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WeWork Signals That They Will Likely File for Bankruptcy

WeWork is a company that provides office space to other companies. Its net worth at one point was estimated at $40 billion. However, a number of pressures have forced the company to consider filing for bankruptcy. These include the COVID-19 pandemic, which caused many employers to operate with remote personnel and exit their leases with the company that owned the real estate. 

Today, the company’s stocks are trading at less than one dollar. The company is struggling with liquidity issues, is not generating enough cash, and is heavy on debt liabilities. The company has signaled that it may file under Chapter 11. This could potentially leave numerous employees out of work as the company downsizes. 

Once a $40 billion dollar company, WeWork’s stock is now trading at around 15 cents. Its market cap is below $500 million. In 2022, the company lost $2.3 billion in value. In the first quarter of 2023, the company lost an additional $700 million.

What Happened to WeWork?

Financial mismanagement and overspending are blamed for WeWork’s current situation. The company spent too much money and saw minimal gains as more companies moved to remote operations. These companies were bleeding money in rental costs, so they found a cheaper solution. This hit WeWork hard as their business model depends on leasing brick-and-mortar office spaces to companies.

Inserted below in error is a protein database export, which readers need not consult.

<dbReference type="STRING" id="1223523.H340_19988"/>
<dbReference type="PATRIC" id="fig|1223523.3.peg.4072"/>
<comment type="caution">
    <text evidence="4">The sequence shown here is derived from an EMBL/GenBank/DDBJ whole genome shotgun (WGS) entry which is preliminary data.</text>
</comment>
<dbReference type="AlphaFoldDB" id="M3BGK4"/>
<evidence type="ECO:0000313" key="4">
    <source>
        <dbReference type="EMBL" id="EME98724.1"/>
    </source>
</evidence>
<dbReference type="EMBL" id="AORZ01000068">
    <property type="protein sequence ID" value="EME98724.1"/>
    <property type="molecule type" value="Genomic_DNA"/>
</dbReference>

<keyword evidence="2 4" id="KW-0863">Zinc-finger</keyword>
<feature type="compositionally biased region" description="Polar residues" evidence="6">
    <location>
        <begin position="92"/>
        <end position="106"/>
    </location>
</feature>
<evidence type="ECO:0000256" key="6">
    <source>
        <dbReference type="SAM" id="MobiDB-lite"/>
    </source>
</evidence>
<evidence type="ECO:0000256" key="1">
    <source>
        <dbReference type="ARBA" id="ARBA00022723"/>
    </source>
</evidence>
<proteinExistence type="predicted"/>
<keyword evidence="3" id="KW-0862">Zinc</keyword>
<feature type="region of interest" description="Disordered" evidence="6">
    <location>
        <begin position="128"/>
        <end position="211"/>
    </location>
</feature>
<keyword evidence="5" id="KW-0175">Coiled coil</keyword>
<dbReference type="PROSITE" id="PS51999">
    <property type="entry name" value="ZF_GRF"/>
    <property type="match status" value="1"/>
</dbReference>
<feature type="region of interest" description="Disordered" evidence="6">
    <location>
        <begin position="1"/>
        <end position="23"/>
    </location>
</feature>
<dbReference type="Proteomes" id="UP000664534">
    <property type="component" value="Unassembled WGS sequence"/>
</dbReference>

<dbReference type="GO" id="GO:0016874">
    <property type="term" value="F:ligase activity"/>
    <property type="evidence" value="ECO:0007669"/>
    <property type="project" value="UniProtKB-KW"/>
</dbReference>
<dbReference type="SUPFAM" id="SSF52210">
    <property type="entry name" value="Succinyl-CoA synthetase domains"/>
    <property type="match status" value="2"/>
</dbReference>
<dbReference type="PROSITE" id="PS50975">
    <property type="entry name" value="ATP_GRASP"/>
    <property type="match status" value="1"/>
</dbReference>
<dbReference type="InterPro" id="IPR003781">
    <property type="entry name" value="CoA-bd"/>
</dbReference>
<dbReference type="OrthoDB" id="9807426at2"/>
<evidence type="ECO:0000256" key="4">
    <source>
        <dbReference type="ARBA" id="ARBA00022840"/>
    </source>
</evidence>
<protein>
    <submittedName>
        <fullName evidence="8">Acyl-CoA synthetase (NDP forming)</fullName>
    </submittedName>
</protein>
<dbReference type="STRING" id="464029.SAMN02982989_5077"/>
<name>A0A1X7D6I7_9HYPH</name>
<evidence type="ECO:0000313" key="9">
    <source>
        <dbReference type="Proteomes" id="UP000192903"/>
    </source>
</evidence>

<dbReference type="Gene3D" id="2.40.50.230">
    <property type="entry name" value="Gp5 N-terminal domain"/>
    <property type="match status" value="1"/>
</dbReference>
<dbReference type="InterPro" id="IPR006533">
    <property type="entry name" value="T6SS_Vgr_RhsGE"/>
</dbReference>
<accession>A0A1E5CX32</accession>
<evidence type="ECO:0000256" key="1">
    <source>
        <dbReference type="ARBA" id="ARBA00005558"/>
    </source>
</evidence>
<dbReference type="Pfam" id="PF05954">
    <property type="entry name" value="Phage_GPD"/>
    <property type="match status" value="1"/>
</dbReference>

The company now faces liquidity issues as it struggles to meet its debt obligations to its creditors. 

Chapter 11 Bankruptcy

Chapter 11 is a type of bankruptcy that is available to both companies and individuals. When a company files under Chapter 11, its debts are restructured and consolidated. The company may be offered a bankruptcy loan to help it through a difficult period. 

Individuals filing under Chapter 11 are generally those who make too much money to file under Chapter 7 and owe too much money to file under Chapter 13. In these cases, Chapter 11 remains their only recourse for bankruptcy protection. Filing a Chapter 11 bankruptcy is much more difficult and costly for an individual. That is why it is generally avoided when other options remain on the table.

Companies cannot file under Chapter 13. If they file under Chapter 7, the business is wholly liquidated in order to repay creditors. Chapter 11 remains their only recourse. In Chapter 11, the company can begin the process of repaying creditors. However, it hurts their stock prices and drives down confidence that the business will remain solvent. 

Issues with companies often present a cascade effect on their employees. WeWork is likely to downsize as a result of their financial struggles, and this could leave many of their employees without income. Personal bankruptcies often follow company bankruptcies. So, the two are connected.

Contact an Indiana Bankruptcy Attorney Today

Chris Arrington represents the interests of individuals and businesses filing for bankruptcy. Call our office today to schedule an appointment, and we can begin discussing how to get yourself out of debt and start fresh. 

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